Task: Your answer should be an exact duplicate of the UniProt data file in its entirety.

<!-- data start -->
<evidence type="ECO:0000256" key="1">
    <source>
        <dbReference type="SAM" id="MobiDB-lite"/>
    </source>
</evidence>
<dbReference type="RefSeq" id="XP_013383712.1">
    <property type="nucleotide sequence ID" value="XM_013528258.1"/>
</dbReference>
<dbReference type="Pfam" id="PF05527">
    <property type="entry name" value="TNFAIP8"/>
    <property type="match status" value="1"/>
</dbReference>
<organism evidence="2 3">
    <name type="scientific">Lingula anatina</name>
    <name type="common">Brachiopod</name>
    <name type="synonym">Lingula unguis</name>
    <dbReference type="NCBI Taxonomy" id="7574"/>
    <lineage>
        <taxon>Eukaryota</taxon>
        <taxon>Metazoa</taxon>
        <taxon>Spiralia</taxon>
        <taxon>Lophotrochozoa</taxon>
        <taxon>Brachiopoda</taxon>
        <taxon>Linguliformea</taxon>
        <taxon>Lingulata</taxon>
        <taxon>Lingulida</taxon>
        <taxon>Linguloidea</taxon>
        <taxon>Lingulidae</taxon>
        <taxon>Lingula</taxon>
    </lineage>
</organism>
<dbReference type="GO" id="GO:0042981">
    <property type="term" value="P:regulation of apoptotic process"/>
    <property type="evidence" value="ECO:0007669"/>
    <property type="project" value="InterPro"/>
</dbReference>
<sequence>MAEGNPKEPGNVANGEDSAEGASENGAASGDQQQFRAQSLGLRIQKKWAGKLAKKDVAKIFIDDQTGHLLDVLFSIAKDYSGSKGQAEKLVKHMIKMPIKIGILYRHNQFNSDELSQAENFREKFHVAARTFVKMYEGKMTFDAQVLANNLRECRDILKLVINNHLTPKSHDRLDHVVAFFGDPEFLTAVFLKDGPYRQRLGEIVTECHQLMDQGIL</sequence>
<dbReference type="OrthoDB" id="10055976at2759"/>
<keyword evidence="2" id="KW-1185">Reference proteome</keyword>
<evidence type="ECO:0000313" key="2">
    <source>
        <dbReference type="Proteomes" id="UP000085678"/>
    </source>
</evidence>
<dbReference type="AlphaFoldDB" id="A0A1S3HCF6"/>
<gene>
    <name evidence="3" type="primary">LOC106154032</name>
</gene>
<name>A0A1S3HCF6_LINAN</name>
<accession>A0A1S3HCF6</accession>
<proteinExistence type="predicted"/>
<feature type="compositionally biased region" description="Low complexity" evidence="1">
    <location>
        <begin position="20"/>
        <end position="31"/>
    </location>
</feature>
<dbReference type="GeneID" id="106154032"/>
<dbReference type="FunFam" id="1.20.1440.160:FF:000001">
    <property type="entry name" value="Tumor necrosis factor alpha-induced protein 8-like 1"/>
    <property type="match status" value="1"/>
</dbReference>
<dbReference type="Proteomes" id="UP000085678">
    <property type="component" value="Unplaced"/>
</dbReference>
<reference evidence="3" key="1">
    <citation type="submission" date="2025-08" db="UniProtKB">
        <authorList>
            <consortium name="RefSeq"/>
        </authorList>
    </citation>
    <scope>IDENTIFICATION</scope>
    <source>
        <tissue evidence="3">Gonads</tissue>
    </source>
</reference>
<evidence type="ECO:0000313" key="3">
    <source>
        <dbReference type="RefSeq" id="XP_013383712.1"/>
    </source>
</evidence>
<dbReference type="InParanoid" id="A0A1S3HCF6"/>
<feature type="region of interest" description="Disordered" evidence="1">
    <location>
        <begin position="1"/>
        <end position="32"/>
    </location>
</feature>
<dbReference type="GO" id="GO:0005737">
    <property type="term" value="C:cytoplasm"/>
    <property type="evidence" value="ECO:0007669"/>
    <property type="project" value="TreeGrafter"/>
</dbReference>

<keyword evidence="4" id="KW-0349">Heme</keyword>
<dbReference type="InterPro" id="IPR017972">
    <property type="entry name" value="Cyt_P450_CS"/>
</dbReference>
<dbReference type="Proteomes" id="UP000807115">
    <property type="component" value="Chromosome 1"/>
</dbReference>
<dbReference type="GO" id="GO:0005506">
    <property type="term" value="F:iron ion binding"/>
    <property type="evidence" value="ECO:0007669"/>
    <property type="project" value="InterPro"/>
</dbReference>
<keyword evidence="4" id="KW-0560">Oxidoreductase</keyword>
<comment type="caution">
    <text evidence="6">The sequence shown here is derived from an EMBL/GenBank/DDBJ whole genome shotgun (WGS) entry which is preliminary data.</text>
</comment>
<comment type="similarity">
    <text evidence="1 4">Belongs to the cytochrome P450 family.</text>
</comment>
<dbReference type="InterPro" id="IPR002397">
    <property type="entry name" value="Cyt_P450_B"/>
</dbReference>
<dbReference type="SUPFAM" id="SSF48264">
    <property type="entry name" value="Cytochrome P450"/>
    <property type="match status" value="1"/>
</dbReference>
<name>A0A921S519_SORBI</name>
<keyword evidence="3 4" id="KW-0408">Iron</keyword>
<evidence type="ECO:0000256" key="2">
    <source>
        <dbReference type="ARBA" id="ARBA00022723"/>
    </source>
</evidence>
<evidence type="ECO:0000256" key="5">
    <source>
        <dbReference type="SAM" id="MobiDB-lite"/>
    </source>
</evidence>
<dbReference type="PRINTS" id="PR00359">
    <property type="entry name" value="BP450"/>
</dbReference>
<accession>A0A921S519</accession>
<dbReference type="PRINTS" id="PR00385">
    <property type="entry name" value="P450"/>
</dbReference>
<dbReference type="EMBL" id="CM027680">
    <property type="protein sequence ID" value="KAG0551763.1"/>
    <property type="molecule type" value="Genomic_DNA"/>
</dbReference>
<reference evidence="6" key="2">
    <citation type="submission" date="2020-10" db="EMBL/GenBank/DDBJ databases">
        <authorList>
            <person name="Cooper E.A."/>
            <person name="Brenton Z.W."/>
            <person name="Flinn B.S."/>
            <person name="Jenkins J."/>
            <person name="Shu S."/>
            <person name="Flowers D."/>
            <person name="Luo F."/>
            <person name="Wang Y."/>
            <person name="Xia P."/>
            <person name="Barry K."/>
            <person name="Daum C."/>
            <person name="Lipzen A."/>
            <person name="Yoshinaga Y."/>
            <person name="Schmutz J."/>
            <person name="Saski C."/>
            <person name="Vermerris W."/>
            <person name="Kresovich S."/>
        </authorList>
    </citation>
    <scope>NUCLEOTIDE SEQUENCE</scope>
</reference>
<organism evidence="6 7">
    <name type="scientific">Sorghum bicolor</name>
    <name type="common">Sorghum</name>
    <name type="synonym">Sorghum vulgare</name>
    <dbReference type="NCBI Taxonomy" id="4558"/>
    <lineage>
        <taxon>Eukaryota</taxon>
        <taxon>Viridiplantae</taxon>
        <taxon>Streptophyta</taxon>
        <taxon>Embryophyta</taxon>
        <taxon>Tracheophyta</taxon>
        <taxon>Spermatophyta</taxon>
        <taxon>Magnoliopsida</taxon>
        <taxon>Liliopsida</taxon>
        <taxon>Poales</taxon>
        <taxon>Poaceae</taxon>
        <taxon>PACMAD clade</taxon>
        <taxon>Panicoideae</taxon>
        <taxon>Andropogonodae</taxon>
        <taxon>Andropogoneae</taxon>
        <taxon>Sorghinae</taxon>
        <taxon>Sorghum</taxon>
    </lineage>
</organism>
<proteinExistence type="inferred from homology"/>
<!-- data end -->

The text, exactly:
<evidence type="ECO:0000256" key="1">
    <source>
        <dbReference type="SAM" id="MobiDB-lite"/>
    </source>
</evidence>
<dbReference type="RefSeq" id="XP_013383712.1">
    <property type="nucleotide sequence ID" value="XM_013528258.1"/>
</dbReference>
<dbReference type="Pfam" id="PF05527">
    <property type="entry name" value="TNFAIP8"/>
    <property type="match status" value="1"/>
</dbReference>
<organism evidence="2 3">
    <name type="scientific">Lingula anatina</name>
    <name type="common">Brachiopod</name>
    <name type="synonym">Lingula unguis</name>
    <dbReference type="NCBI Taxonomy" id="7574"/>
    <lineage>
        <taxon>Eukaryota</taxon>
        <taxon>Metazoa</taxon>
        <taxon>Spiralia</taxon>
        <taxon>Lophotrochozoa</taxon>
        <taxon>Brachiopoda</taxon>
        <taxon>Linguliformea</taxon>
        <taxon>Lingulata</taxon>
        <taxon>Lingulida</taxon>
        <taxon>Linguloidea</taxon>
        <taxon>Lingulidae</taxon>
        <taxon>Lingula</taxon>
    </lineage>
</organism>
<dbReference type="GO" id="GO:0042981">
    <property type="term" value="P:regulation of apoptotic process"/>
    <property type="evidence" value="ECO:0007669"/>
    <property type="project" value="InterPro"/>
</dbReference>
<sequence>MAEGNPKEPGNVANGEDSAEGASENGAASGDQQQFRAQSLGLRIQKKWAGKLAKKDVAKIFIDDQTGHLLDVLFSIAKDYSGSKGQAEKLVKHMIKMPIKIGILYRHNQFNSDELSQAENFREKFHVAARTFVKMYEGKMTFDAQVLANNLRECRDILKLVINNHLTPKSHDRLDHVVAFFGDPEFLTAVFLKDGPYRQRLGEIVTECHQLMDQGIL</sequence>
<dbReference type="OrthoDB" id="10055976at2759"/>
<keyword evidence="2" id="KW-1185">Reference proteome</keyword>
<evidence type="ECO:0000313" key="2">
    <source>
        <dbReference type="Proteomes" id="UP000085678"/>
    </source>
</evidence>
<dbReference type="AlphaFoldDB" id="A0A1S3HCF6"/>
<gene>
    <name evidence="3" type="primary">LOC106154032</name>
</gene>
<name>A0A1S3HCF6_LINAN</name>
<accession>A0A1S3HCF6</accession>
<proteinExistence type="predicted"/>
<feature type="compositionally biased region" description="Low complexity" evidence="1">
    <location>
        <begin position="20"/>
        <end position="31"/>
    </location>
</feature>
<dbReference type="GeneID" id="106154032"/>
<dbReference type="FunFam" id="1.20.1440.160:FF:000001">
    <property type="entry name" value="Tumor necrosis factor alpha-induced protein 8-like 1"/>
    <property type="match status" value="1"/>
</dbReference>
<dbReference type="Proteomes" id="UP000085678">
    <property type="component" value="Unplaced"/>
</dbReference>
<reference evidence="3" key="1">
    <citation type="submission" date="2025-08" db="UniProtKB">
        <authorList>
            <consortium name="RefSeq"/>
        </authorList>
    </citation>
    <scope>IDENTIFICATION</scope>
    <source>
        <tissue evidence="3">Gonads</tissue>
    </source>
</reference>
<evidence type="ECO:0000313" key="3">
    <source>
        <dbReference type="RefSeq" id="XP_013383712.1"/>
    </source>
</evidence>
<dbReference type="InParanoid" id="A0A1S3HCF6"/>
<feature type="region of interest" description="Disordered" evidence="1">
    <location>
        <begin position="1"/>
        <end position="32"/>
    </location>
</feature>
<dbReference type="GO" id="GO:0005737">
    <property type="term" value="C:cytoplasm"/>
    <property type="evidence" value="ECO:0007669"/>
    <property type="project" value="TreeGrafter"/>
</dbReference>

<keyword evidence="4" id="KW-0349">Heme</keyword>
<dbReference type="InterPro" id="IPR017972">
    <property type="entry name" value="Cyt_P450_CS"/>
</dbReference>
<dbReference type="Proteomes" id="UP000807115">
    <property type="component" value="Chromosome 1"/>
</dbReference>
<dbReference type="GO" id="GO:0005506">
    <property type="term" value="F:iron ion binding"/>
    <property type="evidence" value="ECO:0007669"/>
    <property type="project" value="InterPro"/>
</dbReference>
<keyword evidence="4" id="KW-0560">Oxidoreductase</keyword>
<comment type="caution">
    <text evidence="6">The sequence shown here is derived from an EMBL/GenBank/DDBJ whole genome shotgun (WGS) entry which is preliminary data.</text>
</comment>
<comment type="similarity">
    <text evidence="1 4">Belongs to the cytochrome P450 family.</text>
</comment>
<dbReference type="InterPro" id="IPR002397">
    <property type="entry name" value="Cyt_P450_B"/>
</dbReference>
<dbReference type="SUPFAM" id="SSF48264">
    <property type="entry name" value="Cytochrome P450"/>
    <property type="match status" value="1"/>
</dbReference>
<name>A0A921S519_SORBI</name>
<keyword evidence="3 4" id="KW-0408">Iron</keyword>
<evidence type="ECO:0000256" key="2">
    <source>
        <dbReference type="ARBA" id="ARBA00022723"/>
    </source>
</evidence>
<evidence type="ECO:0000256" key="5">
    <source>
        <dbReference type="SAM" id="MobiDB-lite"/>
    </source>
</evidence>
<dbReference type="PRINTS" id="PR00359">
    <property type="entry name" value="BP450"/>
</dbReference>
<accession>A0A921S519</accession>
<dbReference type="PRINTS" id="PR00385">
    <property type="entry name" value="P450"/>
</dbReference>
<dbReference type="EMBL" id="CM027680">
    <property type="protein sequence ID" value="KAG0551763.1"/>
    <property type="molecule type" value="Genomic_DNA"/>
</dbReference>
<reference evidence="6" key="2">
    <citation type="submission" date="2020-10" db="EMBL/GenBank/DDBJ databases">
        <authorList>
            <person name="Cooper E.A."/>
            <person name="Brenton Z.W."/>
            <person name="Flinn B.S."/>
            <person name="Jenkins J."/>
            <person name="Shu S."/>
            <person name="Flowers D."/>
            <person name="Luo F."/>
            <person name="Wang Y."/>
            <person name="Xia P."/>
            <person name="Barry K."/>
            <person name="Daum C."/>
            <person name="Lipzen A."/>
            <person name="Yoshinaga Y."/>
            <person name="Schmutz J."/>
            <person name="Saski C."/>
            <person name="Vermerris W."/>
            <person name="Kresovich S."/>
        </authorList>
    </citation>
    <scope>NUCLEOTIDE SEQUENCE</scope>
</reference>
<organism evidence="6 7">
    <name type="scientific">Sorghum bicolor</name>
    <name type="common">Sorghum</name>
    <name type="synonym">Sorghum vulgare</name>
    <dbReference type="NCBI Taxonomy" id="4558"/>
    <lineage>
        <taxon>Eukaryota</taxon>
        <taxon>Viridiplantae</taxon>
        <taxon>Streptophyta</taxon>
        <taxon>Embryophyta</taxon>
        <taxon>Tracheophyta</taxon>
        <taxon>Spermatophyta</taxon>
        <taxon>Magnoliopsida</taxon>
        <taxon>Liliopsida</taxon>
        <taxon>Poales</taxon>
        <taxon>Poaceae</taxon>
        <taxon>PACMAD clade</taxon>
        <taxon>Panicoideae</taxon>
        <taxon>Andropogonodae</taxon>
        <taxon>Andropogoneae</taxon>
        <taxon>Sorghinae</taxon>
        <taxon>Sorghum</taxon>
    </lineage>
</organism>
<proteinExistence type="inferred from homology"/>